Restoration Conservation

12 hours and 305 miles of trout restoration in Virginia

Surveying a recent Trout Unlimited dam removal site deep in Virginia’s mountains, Dylan Cooper made sure to not just focus on what wasn’t there anymore, but what remained.

“The dam was a complete fish passage barrier, so it’s great that we removed it,” said Cooper, a TU stream restoration specialist in Virginia. “But it was also a historic structure, so the Forest Service wanted to keep parts of it intact.”

The site on Wilson Creek, miles upstream from where the small stream flows into Douthat Lake State Park, was the first stop on our tour of recent Virginia projects in TU’s upper Shenandoah and James Rivers Priority Waters area.

Wilson Creek dam

All the projects were unique, exemplifying TU’s flexibility in addressing restoration challenges, for which a one-size-fits-all solution is rarely possible.

Wilson Creek dam removal

Nestled in a deep, shaded canyon in the George Washington and Jefferson National Forest in Bath County, the dam on Wilson Creek was constructed about a century ago as a water supply source for the community of workers helping to build Douthat State Park. After many decades of no use, it was in disrepair.

In cooperation with the U.S. Forest Service and the Virginia Department of Wildlife Resources, the TU-led team tackled the project in 2022, removing part of the structure spanning the streambed while leaving behind stacked stone and concrete along the sides of the streambank for historical purposes.

Wilson Creek before
Wilson Creek after

With the barrier removed, native brook trout can now move freely throughout the stretch, allowing fish to move upstream as summer’s increasingly warming temperatures make downstream water temperatures unsuitable for heat-sensitive brookies.

Cooper spent a few minutes presenting a fly with his tenkara rod into newly formed pocket pools both upstream and downstream of the project sites.

“No fish today but I have no doubt they’re in here somewhere and using all this new habitat,” he said. “I could always catch them right below the dam before we removed it, but now they have more freedom to elude me.”

Back Creek streambank stabilization and habitat enhancement

Ninety minutes of driving brought us to the next site on a private parcel in Highland County.

Here, Back Creek flows through a pastoral valley where cattle graze in many streamside fields.

The project, completed with funding support from the local soil and water conservation district,  features several sections of stream where large rocks and root wads bolster the bank on an outside bend of the creek.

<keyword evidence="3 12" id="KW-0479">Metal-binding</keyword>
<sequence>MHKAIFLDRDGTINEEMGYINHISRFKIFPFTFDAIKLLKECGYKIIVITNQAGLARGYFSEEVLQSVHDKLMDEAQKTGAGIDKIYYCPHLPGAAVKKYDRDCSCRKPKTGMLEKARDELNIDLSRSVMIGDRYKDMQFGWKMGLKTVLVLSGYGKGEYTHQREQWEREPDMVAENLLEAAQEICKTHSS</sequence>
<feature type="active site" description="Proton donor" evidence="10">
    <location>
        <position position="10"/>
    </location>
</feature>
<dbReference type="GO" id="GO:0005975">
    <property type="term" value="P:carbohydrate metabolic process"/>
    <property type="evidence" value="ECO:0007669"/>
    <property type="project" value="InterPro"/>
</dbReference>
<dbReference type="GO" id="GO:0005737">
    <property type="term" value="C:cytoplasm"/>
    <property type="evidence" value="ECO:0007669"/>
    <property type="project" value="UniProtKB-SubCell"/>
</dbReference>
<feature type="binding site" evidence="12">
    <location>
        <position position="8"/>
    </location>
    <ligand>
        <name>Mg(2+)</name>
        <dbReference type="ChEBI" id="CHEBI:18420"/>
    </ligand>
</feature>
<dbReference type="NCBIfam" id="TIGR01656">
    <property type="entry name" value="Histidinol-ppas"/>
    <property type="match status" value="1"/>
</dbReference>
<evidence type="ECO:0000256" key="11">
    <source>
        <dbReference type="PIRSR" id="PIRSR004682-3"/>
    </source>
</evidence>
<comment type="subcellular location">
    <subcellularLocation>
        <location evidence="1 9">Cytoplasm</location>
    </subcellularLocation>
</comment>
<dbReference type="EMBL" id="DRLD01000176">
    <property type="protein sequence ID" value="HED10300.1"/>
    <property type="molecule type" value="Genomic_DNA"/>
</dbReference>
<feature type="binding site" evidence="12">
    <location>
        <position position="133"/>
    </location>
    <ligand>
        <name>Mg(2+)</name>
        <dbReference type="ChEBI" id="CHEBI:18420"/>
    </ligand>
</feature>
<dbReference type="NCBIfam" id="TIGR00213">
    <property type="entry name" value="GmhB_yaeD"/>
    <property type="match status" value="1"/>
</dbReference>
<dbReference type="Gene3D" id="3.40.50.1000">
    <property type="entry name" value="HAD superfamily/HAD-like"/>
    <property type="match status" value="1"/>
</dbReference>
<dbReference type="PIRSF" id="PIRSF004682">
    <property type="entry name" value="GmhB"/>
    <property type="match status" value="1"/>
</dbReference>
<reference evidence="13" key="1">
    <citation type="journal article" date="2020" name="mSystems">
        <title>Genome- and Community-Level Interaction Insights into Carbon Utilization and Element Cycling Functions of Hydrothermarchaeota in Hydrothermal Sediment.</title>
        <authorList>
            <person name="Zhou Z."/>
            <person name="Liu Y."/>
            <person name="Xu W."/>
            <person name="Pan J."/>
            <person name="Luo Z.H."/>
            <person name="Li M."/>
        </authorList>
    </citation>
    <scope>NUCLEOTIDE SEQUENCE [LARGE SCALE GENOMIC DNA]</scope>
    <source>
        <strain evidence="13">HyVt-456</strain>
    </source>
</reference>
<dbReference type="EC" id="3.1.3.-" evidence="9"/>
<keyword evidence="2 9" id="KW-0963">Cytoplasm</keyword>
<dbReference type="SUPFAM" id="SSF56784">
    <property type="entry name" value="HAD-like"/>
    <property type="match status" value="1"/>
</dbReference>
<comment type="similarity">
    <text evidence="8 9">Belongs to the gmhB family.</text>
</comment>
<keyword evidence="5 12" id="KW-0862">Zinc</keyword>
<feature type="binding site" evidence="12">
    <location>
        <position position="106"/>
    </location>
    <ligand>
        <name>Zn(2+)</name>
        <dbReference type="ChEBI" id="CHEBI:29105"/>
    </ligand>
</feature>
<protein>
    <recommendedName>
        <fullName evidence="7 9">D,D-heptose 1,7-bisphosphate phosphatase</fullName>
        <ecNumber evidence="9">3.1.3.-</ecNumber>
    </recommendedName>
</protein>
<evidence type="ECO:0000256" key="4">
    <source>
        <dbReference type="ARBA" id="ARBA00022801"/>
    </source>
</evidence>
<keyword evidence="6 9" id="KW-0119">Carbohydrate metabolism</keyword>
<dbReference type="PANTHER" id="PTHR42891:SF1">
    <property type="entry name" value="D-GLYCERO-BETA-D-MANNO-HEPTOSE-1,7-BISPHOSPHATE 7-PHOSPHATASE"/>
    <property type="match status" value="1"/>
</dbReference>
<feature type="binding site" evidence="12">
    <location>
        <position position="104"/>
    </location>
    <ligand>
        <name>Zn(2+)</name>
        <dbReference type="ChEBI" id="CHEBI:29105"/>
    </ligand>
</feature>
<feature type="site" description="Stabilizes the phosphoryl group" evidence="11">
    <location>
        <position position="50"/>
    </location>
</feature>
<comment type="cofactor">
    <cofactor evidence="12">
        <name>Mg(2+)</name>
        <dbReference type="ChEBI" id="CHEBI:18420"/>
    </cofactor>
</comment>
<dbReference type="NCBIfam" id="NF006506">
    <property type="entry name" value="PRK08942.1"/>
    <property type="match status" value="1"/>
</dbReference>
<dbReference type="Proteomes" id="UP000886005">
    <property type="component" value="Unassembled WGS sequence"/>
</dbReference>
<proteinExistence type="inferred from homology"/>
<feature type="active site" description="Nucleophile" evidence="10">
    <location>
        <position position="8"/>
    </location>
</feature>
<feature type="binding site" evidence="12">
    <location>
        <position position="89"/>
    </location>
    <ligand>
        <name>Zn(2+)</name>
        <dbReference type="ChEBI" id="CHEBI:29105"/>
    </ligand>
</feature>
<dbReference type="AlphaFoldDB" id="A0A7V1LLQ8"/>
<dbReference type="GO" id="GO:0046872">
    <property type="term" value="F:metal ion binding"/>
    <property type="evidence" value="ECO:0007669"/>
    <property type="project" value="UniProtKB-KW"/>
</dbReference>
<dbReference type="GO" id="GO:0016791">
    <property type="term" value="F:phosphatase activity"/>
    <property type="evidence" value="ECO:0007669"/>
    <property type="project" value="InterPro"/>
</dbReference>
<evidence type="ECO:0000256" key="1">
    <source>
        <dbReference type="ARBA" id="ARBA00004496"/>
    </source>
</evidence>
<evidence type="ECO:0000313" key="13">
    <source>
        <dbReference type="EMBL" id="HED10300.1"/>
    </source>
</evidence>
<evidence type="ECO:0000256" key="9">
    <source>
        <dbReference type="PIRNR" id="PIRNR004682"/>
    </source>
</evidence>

Back Creek, before and after construction

Currently, this section of Back Creek gets too warm during the height of summer to support trout year-round. The hope is that reducing water temperatures by stringing together projects like this will change that and native brook trout from tributaries will begin to use the larger creek.

Second time’s a charm

A few miles upstream we stopped at another project on Back Creek. It looked familiar because it was. I remembered visiting the site shortly after a TU-led crew completed a streambank erosion project on this stretch about 10 years ago.

Unfortunately, part of the project was damaged during an extreme high-water event a couple of years later. The damage would have been more severe had the project not been in place. But, still, it required repair.

Back Creek restoration work

No one likes it when restoration work doesn’t work as designed on the first attempt. But when you’re doing hundreds of these kinds of projects annually, as TU does, sometimes there will be hiccups.

The good news is the repair work is working well. Cooper marveled at the growth of native vegetation and saplings planted in the riparian corridor.

“This looks really good,” he said. “It’s doing its job.”

The 2000 feet of restoration completed across multiple landowners’ properties on Back Creek has sealed gaps to allow for 3.5 miles of continuous forested riparian buffer, vital for keeping the waters of Back Creek cool before they empty into a Dominion Power hydro pump-storage reservoir.

Best practices at work